You might want to maintain a healthy level of skepticism the next time you watch a drug ad on TV — a new study found that six out of 10 commercials for pharmaceuticals on the nightly news were misleading.
Researchers Adrienne Faerber of the Dartmouth Institute for Health Policy & Clinical Practice and David Kreling of the University of Wisconsin-Madison School of Pharmacy analyzed 168 TV ads for both prescription and over-the-counter drugs that aired between 2008 and 2010 on ABC, CBS, NBC and CNN. The commercials were taken from the 6:30 p.m. EST period because the nightly news is considered a desirable time slot for drug advertisers.
Faerber and Kreling identified statements that were strongly emphasized in the ad, and then had a team of trained analysts determine whether they were truthful, potentially misleading or false — "false" meaning factually false or unsubstantiated.
The study, published in the Journal of General Internal Medicine, found that while false claims were rare (only one-in-10), six-in-10 omitted important information, exaggerated information, provided opinions or made meaningless associations with lifestyles.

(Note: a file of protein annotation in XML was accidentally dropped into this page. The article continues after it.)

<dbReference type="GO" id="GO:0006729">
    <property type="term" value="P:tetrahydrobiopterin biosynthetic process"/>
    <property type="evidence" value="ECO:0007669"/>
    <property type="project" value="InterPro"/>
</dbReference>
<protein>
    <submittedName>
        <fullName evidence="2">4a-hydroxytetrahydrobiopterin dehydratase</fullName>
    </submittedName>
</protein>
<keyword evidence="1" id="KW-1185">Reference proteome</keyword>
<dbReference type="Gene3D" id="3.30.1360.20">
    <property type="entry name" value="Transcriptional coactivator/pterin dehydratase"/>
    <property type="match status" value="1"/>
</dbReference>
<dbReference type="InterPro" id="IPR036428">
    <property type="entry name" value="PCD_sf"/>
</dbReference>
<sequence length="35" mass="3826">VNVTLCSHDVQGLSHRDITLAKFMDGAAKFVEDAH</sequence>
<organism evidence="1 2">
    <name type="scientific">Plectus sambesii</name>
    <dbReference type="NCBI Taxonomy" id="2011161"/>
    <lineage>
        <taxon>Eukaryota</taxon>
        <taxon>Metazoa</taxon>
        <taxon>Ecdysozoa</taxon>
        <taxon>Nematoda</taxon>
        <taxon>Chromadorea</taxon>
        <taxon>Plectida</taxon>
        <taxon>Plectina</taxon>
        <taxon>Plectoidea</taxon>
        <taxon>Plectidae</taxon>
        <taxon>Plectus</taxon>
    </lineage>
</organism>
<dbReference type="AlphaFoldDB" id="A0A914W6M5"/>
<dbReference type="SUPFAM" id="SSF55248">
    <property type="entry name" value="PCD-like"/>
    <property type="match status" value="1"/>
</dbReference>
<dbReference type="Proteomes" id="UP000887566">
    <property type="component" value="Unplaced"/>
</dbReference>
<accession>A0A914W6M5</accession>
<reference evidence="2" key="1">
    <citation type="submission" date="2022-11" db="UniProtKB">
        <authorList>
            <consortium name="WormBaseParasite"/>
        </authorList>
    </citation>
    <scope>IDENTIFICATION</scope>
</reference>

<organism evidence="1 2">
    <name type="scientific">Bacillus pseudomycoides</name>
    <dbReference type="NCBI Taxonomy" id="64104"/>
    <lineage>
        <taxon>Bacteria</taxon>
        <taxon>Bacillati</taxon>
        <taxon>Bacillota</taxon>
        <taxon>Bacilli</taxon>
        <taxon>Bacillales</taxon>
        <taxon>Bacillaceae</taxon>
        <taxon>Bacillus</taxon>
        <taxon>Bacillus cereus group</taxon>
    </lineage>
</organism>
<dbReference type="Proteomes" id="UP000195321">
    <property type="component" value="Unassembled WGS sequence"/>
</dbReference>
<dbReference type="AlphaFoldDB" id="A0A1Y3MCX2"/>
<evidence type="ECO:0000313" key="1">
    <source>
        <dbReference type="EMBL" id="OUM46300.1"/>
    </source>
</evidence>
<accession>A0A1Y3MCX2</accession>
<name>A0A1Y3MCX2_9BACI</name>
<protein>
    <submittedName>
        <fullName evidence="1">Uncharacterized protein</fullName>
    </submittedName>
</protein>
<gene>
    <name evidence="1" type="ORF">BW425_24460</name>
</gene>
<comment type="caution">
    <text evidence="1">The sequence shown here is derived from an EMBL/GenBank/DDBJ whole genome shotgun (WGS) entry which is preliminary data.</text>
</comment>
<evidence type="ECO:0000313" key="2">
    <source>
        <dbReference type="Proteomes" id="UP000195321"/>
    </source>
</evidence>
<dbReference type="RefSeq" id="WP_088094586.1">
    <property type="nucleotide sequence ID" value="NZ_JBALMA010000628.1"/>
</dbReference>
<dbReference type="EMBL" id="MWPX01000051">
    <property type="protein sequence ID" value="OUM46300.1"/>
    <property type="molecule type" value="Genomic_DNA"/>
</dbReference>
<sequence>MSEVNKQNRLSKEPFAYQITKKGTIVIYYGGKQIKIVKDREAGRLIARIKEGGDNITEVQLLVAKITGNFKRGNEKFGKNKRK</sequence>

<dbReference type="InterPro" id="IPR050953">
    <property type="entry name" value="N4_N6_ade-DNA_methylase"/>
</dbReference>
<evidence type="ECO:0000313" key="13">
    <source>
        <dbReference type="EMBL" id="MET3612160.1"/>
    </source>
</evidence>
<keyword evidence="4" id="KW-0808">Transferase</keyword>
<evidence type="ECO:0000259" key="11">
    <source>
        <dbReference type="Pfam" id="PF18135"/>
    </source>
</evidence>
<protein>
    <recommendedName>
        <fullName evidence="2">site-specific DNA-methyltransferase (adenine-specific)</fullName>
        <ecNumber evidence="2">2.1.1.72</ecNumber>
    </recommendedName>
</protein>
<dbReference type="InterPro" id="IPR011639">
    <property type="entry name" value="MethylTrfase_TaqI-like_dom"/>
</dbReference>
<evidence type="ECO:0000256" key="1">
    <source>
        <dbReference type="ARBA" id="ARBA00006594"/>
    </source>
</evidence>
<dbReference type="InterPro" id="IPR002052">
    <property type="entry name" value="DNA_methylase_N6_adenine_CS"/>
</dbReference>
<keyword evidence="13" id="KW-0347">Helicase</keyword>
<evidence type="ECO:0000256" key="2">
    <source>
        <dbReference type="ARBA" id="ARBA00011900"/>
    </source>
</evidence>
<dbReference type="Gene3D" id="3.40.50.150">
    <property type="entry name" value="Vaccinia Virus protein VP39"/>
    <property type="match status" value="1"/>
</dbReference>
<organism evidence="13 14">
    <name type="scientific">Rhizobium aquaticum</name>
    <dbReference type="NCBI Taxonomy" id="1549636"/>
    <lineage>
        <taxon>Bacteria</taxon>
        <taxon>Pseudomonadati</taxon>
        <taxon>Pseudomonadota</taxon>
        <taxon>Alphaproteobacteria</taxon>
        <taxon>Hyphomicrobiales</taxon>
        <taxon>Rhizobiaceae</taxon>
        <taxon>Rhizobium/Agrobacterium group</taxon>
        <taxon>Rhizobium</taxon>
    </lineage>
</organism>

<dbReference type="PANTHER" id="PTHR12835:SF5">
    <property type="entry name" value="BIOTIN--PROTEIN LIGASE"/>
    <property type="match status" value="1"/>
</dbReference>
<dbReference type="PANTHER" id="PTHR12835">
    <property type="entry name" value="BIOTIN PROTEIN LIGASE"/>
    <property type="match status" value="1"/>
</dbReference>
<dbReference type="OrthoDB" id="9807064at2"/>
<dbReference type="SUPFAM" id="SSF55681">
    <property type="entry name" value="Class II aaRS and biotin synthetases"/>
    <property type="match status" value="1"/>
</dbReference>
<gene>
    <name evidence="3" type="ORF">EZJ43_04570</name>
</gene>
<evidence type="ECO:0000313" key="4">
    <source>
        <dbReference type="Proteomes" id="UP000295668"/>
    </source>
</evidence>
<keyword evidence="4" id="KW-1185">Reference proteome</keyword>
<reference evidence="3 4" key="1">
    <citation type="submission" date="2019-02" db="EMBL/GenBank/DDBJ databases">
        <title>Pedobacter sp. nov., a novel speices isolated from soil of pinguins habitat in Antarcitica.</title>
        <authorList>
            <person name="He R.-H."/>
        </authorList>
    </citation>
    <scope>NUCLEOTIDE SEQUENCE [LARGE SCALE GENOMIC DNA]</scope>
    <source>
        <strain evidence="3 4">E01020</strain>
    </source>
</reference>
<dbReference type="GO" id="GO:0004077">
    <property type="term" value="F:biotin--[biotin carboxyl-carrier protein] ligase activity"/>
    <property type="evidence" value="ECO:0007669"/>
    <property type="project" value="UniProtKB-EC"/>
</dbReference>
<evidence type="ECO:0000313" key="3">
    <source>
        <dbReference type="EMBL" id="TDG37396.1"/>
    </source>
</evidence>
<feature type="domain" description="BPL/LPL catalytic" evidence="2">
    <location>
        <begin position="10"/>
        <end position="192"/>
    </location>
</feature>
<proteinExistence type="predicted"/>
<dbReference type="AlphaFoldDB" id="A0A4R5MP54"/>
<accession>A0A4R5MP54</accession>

"Healthcare consumers need unrestricted access to high-quality information about health," said Faerber of The Dartmouth Institute, "but … these results conflict with arguments that drug ads are helping inform consumers."
The problem may be worse with non-prescription OTCs. Eight-in-10 claims in OTC ads were misleading or false, compared with six-in-10 claims in prescription ads.
It's important to note that prescription drug ads and OTC drug ads are monitored by two different agencies: The Food and Drug Administration oversees prescription ads, while the Federal Trade Commission oversees OTC ads. The FTC's advertising regulations tend to be broader and less strict, which may or may not account for the greater amount of misleading ads.
The study does have its limitations, however, as most do: These TV ads were taken from a 30-minute period of TV broadcast day on only four major networks, so there's no telling how representative this sample is of all TV drug ads. Additionally, subjectivity was unavoidable since the researchers were choosing the claims that they believed to be most emphasized in the ads, and the analysts were interpreting the meaning and clarity of the claims.